Most hardware companies are delighted when a third party develops a complementary product for their platform. Apple, Microsoft, and many other companies have an active ISV (Independent Software Developer) recruitment effort, as they realize the benefits of others working on their behalf (for free) to make their products better.
When we developed our SlingBox device recording product, we kind of expected the same red carpet treatment. The SlingBox device is a terrific piece of hardware that attaches to your TV, and lets you watch it remotely from anywhere with a high speed internet connection. Sony has a competing product called LocationFree, and if I were competing with Sony, I’d want to do everything possible to make my product stand out.
Sling’s reaction was not what we expected. First of all, they had an issue with the product name, as it used the letters “sling” in it. Kind of a trademark deal. Our conversation went something like this:
Us: “Can we license the “Sling” part, and pay you a royalty on each copy sold.”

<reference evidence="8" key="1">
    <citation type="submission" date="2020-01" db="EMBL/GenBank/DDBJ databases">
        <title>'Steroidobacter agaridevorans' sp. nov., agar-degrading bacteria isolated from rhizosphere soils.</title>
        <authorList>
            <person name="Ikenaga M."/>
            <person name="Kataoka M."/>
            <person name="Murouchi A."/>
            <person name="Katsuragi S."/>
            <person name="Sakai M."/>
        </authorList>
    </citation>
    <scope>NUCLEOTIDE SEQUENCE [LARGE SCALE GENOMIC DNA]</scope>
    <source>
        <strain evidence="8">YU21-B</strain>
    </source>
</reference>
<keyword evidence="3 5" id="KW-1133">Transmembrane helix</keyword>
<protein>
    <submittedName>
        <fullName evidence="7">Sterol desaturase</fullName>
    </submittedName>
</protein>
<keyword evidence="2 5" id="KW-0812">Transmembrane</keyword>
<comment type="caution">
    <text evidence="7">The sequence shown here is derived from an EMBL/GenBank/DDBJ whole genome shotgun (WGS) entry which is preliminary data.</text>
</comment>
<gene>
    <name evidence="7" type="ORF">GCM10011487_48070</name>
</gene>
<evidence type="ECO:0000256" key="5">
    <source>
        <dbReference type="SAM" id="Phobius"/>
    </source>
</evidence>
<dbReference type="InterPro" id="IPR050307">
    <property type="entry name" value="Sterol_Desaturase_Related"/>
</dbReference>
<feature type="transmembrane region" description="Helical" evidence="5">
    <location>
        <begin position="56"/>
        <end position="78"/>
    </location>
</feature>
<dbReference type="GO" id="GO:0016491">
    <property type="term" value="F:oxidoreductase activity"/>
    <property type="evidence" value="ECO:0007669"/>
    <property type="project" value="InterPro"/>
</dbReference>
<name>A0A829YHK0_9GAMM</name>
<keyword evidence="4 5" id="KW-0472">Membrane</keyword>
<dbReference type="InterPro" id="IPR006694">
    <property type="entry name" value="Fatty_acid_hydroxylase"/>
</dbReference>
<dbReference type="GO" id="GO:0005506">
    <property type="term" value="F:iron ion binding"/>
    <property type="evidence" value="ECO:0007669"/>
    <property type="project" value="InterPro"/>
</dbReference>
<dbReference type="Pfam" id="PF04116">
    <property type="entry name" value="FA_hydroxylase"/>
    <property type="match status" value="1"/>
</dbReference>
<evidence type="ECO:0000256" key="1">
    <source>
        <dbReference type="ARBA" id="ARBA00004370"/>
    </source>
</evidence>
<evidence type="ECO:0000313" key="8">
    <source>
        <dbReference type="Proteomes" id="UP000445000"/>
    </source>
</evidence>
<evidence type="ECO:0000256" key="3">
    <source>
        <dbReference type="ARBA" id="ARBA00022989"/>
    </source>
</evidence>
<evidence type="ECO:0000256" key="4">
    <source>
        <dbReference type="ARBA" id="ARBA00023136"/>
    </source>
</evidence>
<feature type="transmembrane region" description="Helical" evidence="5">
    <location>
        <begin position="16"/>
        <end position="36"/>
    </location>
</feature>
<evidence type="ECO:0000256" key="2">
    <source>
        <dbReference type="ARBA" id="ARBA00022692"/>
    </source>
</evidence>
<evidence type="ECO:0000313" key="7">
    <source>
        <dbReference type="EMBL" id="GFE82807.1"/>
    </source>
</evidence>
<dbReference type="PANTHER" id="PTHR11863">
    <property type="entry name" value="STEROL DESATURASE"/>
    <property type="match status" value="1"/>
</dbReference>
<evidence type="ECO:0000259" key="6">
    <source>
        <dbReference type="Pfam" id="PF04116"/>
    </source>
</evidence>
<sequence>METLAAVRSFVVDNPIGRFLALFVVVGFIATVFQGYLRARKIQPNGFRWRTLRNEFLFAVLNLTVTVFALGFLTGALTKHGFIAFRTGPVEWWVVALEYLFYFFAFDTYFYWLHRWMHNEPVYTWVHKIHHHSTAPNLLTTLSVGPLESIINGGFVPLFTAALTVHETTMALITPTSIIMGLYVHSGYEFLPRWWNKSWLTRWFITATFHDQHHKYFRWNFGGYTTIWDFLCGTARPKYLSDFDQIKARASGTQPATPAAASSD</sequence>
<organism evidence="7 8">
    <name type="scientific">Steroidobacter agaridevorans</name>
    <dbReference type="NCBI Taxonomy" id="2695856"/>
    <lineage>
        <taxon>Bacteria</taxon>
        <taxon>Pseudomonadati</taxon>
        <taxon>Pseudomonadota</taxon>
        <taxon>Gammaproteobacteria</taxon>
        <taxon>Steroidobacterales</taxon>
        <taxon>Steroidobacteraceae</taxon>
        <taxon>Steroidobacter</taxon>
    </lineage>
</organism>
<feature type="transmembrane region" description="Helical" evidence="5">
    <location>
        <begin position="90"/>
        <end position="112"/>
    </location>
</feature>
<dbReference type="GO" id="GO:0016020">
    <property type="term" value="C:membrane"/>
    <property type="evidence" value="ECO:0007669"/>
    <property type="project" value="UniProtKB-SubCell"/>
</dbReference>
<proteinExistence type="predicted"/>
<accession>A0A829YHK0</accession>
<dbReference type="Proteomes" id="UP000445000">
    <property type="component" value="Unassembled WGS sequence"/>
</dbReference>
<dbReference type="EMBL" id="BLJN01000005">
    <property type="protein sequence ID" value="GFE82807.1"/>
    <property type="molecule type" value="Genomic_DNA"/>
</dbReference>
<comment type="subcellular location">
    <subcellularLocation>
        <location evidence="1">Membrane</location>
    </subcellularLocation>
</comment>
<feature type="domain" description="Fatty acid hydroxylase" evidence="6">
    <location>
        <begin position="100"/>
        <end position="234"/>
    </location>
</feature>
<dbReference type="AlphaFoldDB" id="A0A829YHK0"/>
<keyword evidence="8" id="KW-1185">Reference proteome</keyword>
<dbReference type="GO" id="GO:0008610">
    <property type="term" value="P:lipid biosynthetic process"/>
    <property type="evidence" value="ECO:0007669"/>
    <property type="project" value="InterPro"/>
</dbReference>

Us: OK, how about changing the name to “SBox Recorder.”
Sling: “too close.”
Us: “Hmmm… how about “S Recorder. ”
“Still too close.”
“OK, we’ll call it “Blake’s recorder” or something. ” (Blake is the CEO).
Long pause. “Well, I guess that would be OK.”
Sling: “Your trade-dress is too much like our product – you need to change it, too.” (Our UI was red and grey, in the shape of a Slingbox device.)
Us: “OK – we’ll change the shape to a parallelogram.”
Sling: “No – the angles would be similar.”
Us: “You’re kidding…. OK – we’ll make it a rounded rectangle then.”
Sling: “You’ll have to change the colors, too. Don’t use either red or grey.”
Us: “You’re messing with me now.”
Sling: “No – we need to strongly defend our trademark and trade dress.” (At this point, it was Sling’s IP lawyer in this exchange. She was very polite, and was just doing her job. It’s still pretty ludicrous.)
Anyway, we went ahead and complied with their requests, and came out with At-Large Recorder. Definitely no trademark issues there. I thought we were in the clear and good to go. Today we learn Sling is encrypting their stream transmission, thereby rendering our product inoperable in its present form.
I actually talked with Blake – Sling’s CEO – when we first launched and he was very cordial, although slightly annoyed. Said something about “getting a phone call” about our product. And brought up the trademark issues. That was about it.
So – what’s the deal?
Theory #1: Sling is pushing into uncharted legal territory – removing the geographical limitations on TV viewing isn’t taken very well by Major League Baseball, to name one. Anything they can do to reduce their legal risks may be a part of the strategy.
Theory #2: Sling is going to produce their own recording add-on.